SPENS, ISABELLA [SSNE 6263]
- SPENS, SPENCE, married RAMSAY
- First name
- ISABELLA, ISOBEL, ISSOBELL
- WORMISTON, FIFE
Isabella Spens was the daughter of Sir James Spens [SSNE 1642] and Agnes Durie [SSNE 6249], one of three sisters from that marriage. Born in St Andrews, she later travelled to Sweden and Germany. She married Sir James Ramsay [SSNE 3315], the Swedish officer known as ‘Black Ramsay’ in 1627, a man who would go on to become a major-general in Swedish service. In April 1632 Chancellor Axel Oxenstierna requested that the Swedish commissioner-general, Sigismund Heusner von Wandersleben, should supply Ramsay with travel funds to allow Isabella to go to Mecklenburg. Her travel pass stated that she was actually going from Wurtzburg to Stettin with her servants. Ramsay opted to defend a position in Germany deep inside enemy territory (Hanau), and it was perhaps due to this that he send Isobel first to the Baltic port, and ultimately home to St Andrews in Scotland.
Perhaps given his fraught situation, Ramsay used his will to positively urge Isobel to remarry another husband from an established family for the sake of their child. For whatever reason, after his death in Imperial captivity in 1638, she chose not to take another husband. What she did do was petition the Swedish Chancellor, Axel Oxenstierna, for reimbursement for James Ramsay’s long and loyal service (and ultimate death as Governor of Hanau). She was initially more-or-less dismissed. Her husband was dead and she was far from the Swedish realm. Moreover, it was claimed that any lands he held were now overrun. Isobel knew that Ramsay had anticipated this and provision had been included for land of like value elsewhere in Swedish territory. What she did next was therefore quite audacious. In order to enforce her claim to Ramsay’s lands Isobel relocated from her residence in St Andrews to Sweden sometime in the mid-1640s. With her being physically present in the real, her claim was harder to ignore, particularly given her influential extended family still residing there, including her brother Colonel Willian Spens of Orreholm, and her formidable step-mother, Margaret Forrat. Her move quickly yielded results. In 1647 her son David Ramsay [SSNE 8120] was given various farms in Sweden under the condition that Isobel should hold the estates in her possession until her death. (Interesting reference given that some sources hold she dies in 1646. Clearly alive in 1647). She lived out her life on the estates she had gained through her audacious journey in widowhood, never remarrying and in so doing gaining estates for both herself and her son David who was thereafter elevated to a colonelcy in the Swedish army.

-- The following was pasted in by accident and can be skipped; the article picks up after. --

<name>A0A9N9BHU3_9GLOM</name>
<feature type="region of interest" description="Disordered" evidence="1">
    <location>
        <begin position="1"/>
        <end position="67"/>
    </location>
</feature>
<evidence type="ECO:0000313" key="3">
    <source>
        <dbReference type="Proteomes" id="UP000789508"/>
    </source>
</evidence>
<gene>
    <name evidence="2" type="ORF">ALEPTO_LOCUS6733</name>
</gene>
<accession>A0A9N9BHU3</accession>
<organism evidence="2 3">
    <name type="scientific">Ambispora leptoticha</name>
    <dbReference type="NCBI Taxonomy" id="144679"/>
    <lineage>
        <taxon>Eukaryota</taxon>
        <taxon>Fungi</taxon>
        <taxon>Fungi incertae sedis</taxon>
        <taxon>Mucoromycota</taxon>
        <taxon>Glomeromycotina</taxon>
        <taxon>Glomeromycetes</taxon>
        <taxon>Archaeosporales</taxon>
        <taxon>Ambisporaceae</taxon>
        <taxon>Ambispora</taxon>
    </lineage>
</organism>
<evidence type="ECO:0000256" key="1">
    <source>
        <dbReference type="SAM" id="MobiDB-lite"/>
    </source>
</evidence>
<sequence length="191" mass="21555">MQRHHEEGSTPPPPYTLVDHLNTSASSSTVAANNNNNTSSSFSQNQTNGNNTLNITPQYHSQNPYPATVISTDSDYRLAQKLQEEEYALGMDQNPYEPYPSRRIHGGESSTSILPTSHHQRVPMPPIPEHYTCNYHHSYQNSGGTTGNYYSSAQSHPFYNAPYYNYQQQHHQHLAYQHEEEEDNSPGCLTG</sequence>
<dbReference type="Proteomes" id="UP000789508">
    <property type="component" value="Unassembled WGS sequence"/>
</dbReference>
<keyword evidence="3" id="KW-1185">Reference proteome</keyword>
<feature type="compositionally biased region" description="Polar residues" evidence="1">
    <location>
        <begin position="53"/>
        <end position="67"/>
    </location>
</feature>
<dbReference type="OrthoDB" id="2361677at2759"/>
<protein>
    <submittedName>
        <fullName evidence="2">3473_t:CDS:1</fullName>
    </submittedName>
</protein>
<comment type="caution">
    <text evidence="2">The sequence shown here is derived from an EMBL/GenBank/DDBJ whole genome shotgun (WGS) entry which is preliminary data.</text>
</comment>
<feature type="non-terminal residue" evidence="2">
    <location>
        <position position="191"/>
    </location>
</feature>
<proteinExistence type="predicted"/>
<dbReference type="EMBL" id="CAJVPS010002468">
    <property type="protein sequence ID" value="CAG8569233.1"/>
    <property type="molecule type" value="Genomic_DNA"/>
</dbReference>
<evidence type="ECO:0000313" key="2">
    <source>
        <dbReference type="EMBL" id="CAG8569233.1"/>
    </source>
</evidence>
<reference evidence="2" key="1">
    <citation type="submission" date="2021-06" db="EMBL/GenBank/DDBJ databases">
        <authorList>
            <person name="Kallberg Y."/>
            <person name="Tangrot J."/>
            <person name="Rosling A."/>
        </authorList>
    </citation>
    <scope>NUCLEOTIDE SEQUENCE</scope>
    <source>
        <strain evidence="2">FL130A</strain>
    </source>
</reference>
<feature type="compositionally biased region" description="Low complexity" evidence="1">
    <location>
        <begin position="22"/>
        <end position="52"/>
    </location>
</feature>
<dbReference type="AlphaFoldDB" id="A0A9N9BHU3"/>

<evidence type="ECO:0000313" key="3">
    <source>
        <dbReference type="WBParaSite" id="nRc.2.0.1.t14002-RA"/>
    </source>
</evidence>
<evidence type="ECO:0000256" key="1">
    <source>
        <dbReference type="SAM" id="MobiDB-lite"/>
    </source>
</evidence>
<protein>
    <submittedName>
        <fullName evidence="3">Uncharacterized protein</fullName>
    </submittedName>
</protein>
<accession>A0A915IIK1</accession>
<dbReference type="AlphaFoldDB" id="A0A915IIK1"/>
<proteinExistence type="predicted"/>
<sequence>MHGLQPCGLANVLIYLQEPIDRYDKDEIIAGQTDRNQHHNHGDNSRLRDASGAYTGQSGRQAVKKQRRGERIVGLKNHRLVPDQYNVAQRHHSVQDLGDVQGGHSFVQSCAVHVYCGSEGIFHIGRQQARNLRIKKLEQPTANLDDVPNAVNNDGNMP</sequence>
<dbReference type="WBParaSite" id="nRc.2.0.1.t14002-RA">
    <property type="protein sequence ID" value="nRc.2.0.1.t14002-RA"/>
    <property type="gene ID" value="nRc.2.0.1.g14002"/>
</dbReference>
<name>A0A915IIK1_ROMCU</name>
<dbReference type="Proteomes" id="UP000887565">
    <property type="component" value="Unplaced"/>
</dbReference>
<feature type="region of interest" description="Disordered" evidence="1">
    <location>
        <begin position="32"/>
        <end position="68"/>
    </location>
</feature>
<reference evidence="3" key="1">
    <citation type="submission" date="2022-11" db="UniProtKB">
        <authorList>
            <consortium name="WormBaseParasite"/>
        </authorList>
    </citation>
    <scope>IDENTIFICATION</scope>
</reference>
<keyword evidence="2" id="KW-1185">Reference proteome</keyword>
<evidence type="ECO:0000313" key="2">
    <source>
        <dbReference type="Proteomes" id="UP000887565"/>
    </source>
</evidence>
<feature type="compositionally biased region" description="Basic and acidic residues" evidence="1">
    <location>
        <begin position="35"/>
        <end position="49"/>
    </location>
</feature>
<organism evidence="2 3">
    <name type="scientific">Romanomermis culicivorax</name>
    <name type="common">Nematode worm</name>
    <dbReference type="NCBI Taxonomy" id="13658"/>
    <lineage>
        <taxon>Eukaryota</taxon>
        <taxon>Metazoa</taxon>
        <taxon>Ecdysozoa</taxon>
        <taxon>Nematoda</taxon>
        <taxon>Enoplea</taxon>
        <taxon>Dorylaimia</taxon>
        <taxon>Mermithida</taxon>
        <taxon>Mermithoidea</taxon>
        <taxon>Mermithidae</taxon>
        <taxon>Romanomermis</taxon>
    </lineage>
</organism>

Sources: Correspondence regarding her husband (she writing as a a widow, and before her husband's death) can be found in Riksarkivets ämnessamlingar. Personhistoria https://sok.riksarkivet.se/bildvisning/A0070071_00189#?c=&m=&s=&cv=188&xywh=2245%2C2701%2C3444%2C1986
A document discussing her creditors, including Elisabeth Clerk [SSNE 2836], was composed by Clerk's son Johan Drummond [SSNE 2410]. It mentions the roles of Hugo Hamilton [SSNE 2582] and Robert Douglas [SSNE 2378] in being her executors: Riksarkivets ämnessamlingar. Personhistoria https://sok.riksarkivet.se/bildvisning/A0069580_00168#?c=&m=&s=&cv=167&xywh=83%2C-2214%2C9154%2C5279
National Archives of Scotland, CC8/8/68. Will of Dame Issobell Spence 'relict of Sir James Ramsay, general major under the Crown of Sweden', 15 April 1656; Riksarkivet, Stockholm. Oxenstiernassamlingen E692. Several letters from Isabella Spens: Rikskansleren Axel Oxenstiernas skrifter och brefvexling, VII, pp.252, 801; Sir James Balfour Paul and R. Douglas, The Scots Peerage, (9 vols., 1904-1914), vol. iii, iv, and ix; Svenska Adelns Ättartavlor, vol. 7, p.429; F. Rudelius, Kalmar Regementes Personhistoria 1623-1927 (2 vols., Norköping, 1952) I, p.42; T. Riis, Should Auld Acquaintance Be Forgot (Odense, 1988), II, p.72; Steve Murdoch, Network North: Scottish Kin, Commercial and Covert Associations in Northern Europe, 1603-1746 (Brill, Leiden, 2006), p.287.
This article was co-authored by Kathrin Zickermann and Steve Murdoch